There’s something about steelheading that’s — I don’t know — sad. I’ve written about its emotional rollercoaster, and how when you’re down the track seems like an endless journey into melancholy. The highest percentage play on these tribs, a presentation along the bottom, makes me weary by tedious repetition. Let’s not even mention the weather, which can turn a suck day into shit faster than you can tighten the strings on the hood of your rain jacket.
But when the bite is on and weather is tolerable and the people are pleasant and — this is not insignificant — your luck is good, it’s about as much fun as you can have while wearing rubber pants.
A little crick stompin’ on day one. Up at 4:20am, spot secured by 5:10, waiting for first light. Any day I can land one steelhead is a good day. Skunk off early is even better. Bright, beautiful chrome that shone even in the rain.
We bounced around from pool to pool. I had to work my butt off for this steelhead. It was a very difficult presentation for a lefty, and in an hour maybe I got maybe a dozen quality drifts. One of them was good enough to fool this sparsely spotted fish.
Loved the last spot on day one. Best steelhead of the day, and one of the better ones of the trip. I got into some double-digit pounders, and the word was that there was a good mix of bigger fish this year. I hooked this one about a rod’s length away from me, and had to chase her downriver once she left the pool.
Why we keep coming back — and why we gird our loins for days like day two: not a freaking touch. Most miserable moment: last two hours, guy below me hooks four. Guy above me hooks three. I snagged the bottom. A lot. Little did I know, tomorrow was going to be great.
Day three: there’ll be no birthday skunk! A splendid buck, just beginning to color up. I shared the water with several other anglers who couldn’t have been nicer. Thank you, gentlemen. Not the world’s best picture, but you get a good sense of the size of the fish.
My father always said, “I’d rather be lucky than good.” When you’ve got the hot steelhead hand, you recognize the manifest truth of his words.
If you ever figure out steelhead fly selection, please let me know. I fished this same spot — and some others nearby — last year with little copperhead black stones, and nothing. They were all over the bling. This year, if it was small and black and had a copper head, they wanted it with a sense of urgency. What a strange game we play.
To be read in your best baseball announcer impersonation voice: “Fouled off. Just got a piece of it.” Upon rig retrieval, it was easy to see why I dropped the fish at hookset. On this day I hooked nine and landed six, which doesn’t suck for a batting average. I lost one on a terrible initial hookset, and no idea what happened with the third.
The last fish of a memorable day. It was the 91st steelhead I’ve landed.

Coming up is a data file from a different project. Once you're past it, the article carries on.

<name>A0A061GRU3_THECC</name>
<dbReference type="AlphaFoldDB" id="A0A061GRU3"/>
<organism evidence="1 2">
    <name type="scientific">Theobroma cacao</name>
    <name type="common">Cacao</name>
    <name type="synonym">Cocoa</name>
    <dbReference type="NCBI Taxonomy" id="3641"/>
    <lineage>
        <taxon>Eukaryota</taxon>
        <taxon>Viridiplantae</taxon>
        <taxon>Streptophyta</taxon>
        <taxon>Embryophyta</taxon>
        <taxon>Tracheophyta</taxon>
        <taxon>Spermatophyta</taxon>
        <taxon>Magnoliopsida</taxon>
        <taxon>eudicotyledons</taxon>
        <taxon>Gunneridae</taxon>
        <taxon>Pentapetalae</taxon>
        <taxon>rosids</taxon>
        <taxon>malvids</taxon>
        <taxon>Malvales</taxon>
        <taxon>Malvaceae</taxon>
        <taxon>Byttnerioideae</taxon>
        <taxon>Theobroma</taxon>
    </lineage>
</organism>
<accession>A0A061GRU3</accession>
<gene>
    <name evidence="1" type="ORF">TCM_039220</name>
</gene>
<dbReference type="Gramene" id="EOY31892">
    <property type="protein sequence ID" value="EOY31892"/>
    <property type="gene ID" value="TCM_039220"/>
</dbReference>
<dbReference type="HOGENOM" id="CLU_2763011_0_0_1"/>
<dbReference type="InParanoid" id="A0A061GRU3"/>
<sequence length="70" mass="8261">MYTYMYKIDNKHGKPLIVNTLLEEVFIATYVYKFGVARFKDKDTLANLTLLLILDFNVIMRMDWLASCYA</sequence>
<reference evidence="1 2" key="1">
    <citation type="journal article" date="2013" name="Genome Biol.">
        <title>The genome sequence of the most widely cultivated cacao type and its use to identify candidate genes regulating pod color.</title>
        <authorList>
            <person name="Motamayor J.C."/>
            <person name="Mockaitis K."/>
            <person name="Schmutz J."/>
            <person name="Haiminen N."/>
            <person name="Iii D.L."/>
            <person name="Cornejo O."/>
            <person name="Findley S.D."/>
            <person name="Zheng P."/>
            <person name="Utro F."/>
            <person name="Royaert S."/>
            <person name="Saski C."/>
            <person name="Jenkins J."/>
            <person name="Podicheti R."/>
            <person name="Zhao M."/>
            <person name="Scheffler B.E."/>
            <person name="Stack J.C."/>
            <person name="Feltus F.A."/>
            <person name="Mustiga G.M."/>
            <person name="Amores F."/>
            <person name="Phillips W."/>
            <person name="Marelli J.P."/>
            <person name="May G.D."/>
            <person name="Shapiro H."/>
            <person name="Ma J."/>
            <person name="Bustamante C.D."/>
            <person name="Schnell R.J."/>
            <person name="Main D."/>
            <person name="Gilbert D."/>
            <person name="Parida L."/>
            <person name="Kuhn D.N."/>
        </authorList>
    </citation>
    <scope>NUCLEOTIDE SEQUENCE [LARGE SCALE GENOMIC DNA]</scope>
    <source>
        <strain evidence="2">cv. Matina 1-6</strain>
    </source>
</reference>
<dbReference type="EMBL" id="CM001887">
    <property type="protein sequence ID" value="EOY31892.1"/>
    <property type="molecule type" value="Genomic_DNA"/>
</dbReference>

Good going Steve.
Overall I was very pleased. 🙂
I know the feeling. Enjoyed the article. I’m one of the guys that come to see you tie flies at the Compleat Angler.
Eric, thanks for reading and thanks for coming out.
A quick query: favorite Steelhead set-up? (Rod, line, etc.) I’m currently in school at Syracuse University and looking for a winter obsession.
I use the Ken Abrames Salmo Sax #3. It’s a great striper rod, but an absolutely brilliant steelhead stick. Paired with a Rio Anadro WF 7 floater and an old Lamson Konic sealed drag reel (must have sealed for freezing days). I think there’s a leader system somewhere on this site (probably in the AA Steelhead Soft Hackles piece). Currently it’s a 7-9′ long butt section of 10# P-Line with a 6# Drennan fluoro tippet. You should be able to find out more in other steelhead articles on this site. 🙂
you’re killin me with the fish out of water hero shots . my 2c .
I’m probably causing those fish as much actual harm as I am you, Jim. All of them were kept wet until the photo op, and in the case of the last one, you can still see water dripping off the fish. But I hear you — no one wants to see my mug over and over again, and I am a bit self conscious about that style of photo. At least give me credit for not thrusting the fish into the camera at straightened arm’s length! 🙂
steve , no disrespect meant . my understanding is that we are getting a fair amount of natural reproduction in the salmon. i just worry about adding stress to the fish in what is a stressful situation . the journey up river , the battle w/other males , the spawn itself and the fallback to the lake . i try to do what i can to make sure that can happen .
i really dig your website and refer to it often . love the soft hackles and the flatwings !
thanks , jim
None taken, Jim. I appreciate your viewpoint. Even in the boat shots in the post above, we keep the fish in the net in the water till we’re ready to shoot. Thanks for reading and supporting currentseams.